What catches your eye on the Syracuse University campus—a beautiful sunset over campus, a cool class project or time spent on the Shaw Quad? Take a photo and share it with us. We select photos from a variety of sources….
Rhode Island high schools use course management, portfolio tools developed by SOE software team
Rhode Island high schools use course management, portfolio tools developed by SOE software teamMay 24, 2007Patrick Farrellpmfarrel@syr.edu
Public high schools in Rhode Island are using course management and portfolio tools and a goal-tagging system developed by Sean Keesler, Jim Pease and Huan Yang of the Living School Book (LSB) program in Syracuse University’s School of Education.
Keesler and his team adapted the Sakai course management and portfolio tools and goal-tagging system to document students’ mastery of the Rhode Island learning standards. The portfolio tools are currently being used in a pilot program involving 18 school districts and 37 high schools in Rhode Island. The portfolios replace the standardized tests used by the rest of Rhode Island’s high schools and other states to meet federal No Child Left Behind (NCLB) requirements.
To use the electronic portfolios, high school students upload the artifacts they believe best demonstrate their mastery of the state’s learning standards (and associated reflections) in graduation portfolios. The portfolios will be a requirement for graduation beginning next year.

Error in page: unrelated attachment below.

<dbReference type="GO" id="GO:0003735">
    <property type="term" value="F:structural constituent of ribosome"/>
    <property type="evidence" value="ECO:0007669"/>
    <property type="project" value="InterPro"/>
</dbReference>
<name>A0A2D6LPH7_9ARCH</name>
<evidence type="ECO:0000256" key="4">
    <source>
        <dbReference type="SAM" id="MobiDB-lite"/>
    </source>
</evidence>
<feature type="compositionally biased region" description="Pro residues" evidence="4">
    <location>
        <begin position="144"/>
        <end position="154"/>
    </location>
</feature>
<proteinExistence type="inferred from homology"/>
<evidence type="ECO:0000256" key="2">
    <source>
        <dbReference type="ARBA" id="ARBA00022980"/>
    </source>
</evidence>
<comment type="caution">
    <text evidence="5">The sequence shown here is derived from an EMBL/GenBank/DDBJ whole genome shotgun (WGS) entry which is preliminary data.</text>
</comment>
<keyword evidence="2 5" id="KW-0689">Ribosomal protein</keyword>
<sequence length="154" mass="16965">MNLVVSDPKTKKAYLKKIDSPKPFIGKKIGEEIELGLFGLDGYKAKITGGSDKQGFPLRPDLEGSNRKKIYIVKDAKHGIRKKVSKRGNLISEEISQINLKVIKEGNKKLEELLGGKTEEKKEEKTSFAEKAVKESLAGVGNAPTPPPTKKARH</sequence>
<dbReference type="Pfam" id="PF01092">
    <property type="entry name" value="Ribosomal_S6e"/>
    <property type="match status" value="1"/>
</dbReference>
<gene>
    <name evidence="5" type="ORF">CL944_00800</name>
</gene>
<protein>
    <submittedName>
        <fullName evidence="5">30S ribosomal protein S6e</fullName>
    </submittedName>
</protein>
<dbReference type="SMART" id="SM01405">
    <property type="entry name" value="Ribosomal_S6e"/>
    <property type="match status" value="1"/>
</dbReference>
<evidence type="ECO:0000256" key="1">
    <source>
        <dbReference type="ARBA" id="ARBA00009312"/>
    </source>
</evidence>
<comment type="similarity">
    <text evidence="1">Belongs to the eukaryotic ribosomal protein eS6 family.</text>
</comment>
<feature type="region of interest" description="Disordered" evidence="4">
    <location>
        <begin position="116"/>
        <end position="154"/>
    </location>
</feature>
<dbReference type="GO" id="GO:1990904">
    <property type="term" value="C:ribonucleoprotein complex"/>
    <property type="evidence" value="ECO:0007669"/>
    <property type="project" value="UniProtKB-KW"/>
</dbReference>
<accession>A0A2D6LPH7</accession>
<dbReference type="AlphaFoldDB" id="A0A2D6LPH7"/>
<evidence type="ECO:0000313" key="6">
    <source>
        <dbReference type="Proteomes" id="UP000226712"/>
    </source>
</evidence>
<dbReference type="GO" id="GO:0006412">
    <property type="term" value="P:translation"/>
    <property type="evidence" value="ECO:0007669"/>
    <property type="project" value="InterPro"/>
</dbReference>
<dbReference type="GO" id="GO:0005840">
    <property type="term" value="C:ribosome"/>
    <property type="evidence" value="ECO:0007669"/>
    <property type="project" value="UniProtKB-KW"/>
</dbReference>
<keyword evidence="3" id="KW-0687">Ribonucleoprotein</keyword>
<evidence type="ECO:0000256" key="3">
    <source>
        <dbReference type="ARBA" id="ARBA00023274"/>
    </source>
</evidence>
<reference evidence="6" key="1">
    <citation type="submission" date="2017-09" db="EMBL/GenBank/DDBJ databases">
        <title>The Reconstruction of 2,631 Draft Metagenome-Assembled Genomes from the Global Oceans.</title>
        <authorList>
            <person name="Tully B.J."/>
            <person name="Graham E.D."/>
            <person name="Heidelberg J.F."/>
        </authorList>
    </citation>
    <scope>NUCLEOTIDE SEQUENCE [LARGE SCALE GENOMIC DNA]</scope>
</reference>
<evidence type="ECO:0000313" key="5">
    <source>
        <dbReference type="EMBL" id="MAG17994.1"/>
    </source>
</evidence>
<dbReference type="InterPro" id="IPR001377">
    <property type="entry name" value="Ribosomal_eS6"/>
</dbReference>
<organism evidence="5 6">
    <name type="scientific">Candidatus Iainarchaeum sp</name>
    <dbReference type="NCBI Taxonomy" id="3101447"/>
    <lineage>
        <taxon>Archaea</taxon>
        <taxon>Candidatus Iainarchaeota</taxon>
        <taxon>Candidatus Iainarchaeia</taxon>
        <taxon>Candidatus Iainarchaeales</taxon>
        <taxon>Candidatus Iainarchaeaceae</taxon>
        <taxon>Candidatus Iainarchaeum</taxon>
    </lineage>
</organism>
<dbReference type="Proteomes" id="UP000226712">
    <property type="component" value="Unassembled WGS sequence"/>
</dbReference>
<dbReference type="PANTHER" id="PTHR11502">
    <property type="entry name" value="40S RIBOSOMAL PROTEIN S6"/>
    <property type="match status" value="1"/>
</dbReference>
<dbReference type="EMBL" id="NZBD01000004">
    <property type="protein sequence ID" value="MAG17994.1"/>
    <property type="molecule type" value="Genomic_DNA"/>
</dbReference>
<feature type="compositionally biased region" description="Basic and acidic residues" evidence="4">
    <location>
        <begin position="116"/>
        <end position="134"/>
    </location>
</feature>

“‘Working’ portfolios are collections of student assignments that their teachers have linked to particular learning standards,” says Keesler. “The assignments are submitted and archived via Sakai and tagged with LSB’s goal-aware tools.” Keesler says that to date Rhode Island is the only state in the nation that gives high school students and their teachers direct roles and a voice in the NCLB accountability process. “We have reason to be proud of the contributions SOE has made to these important developments,” he says.
Keesler and the LSB team also have been developing a local implementation of Sakai called SyrCLE (Syracuse Collaborative Learning Environment) to meet the following accountability requirements:
- to meet an institution’s accountability requirements to external agencies (NCATE, Spellings Commission, State Education Boards, etc.);
- to provide teachers with tools to collect and evaluate the performance data collected from their classes; and
- to allow students to communicate their unique learning goals to teachers and to take an active role in evaluating their own progress.
Keesler and the LSB have collaborated with a consortium of educators and systems experts at other colleges and universities over the last two years through the Sakai and Open Source Portfolio community while developing these tools. However, they have maintained a unique focus. “We have a very different approach to the development of these tools than many of the other schools in the consortium because of the interest we have in representing the interests of both students and teachers in the software,” says Keesler. He will present LSB’s approach and recent software advances at the next Open Source conference in June.
The Living SchoolBook (LSB) is a research and development unit of Syracuse University’s School of Education that serves as an incubator of creative approaches to the integration of technology in teaching and learning, through the collaborative efforts of university faculty, K-12 educators, university and K-12 students, community agencies and members of LSB’s technical staff. LSB’s primary focus is on developing technology that promotes the active engagement of all students in learning.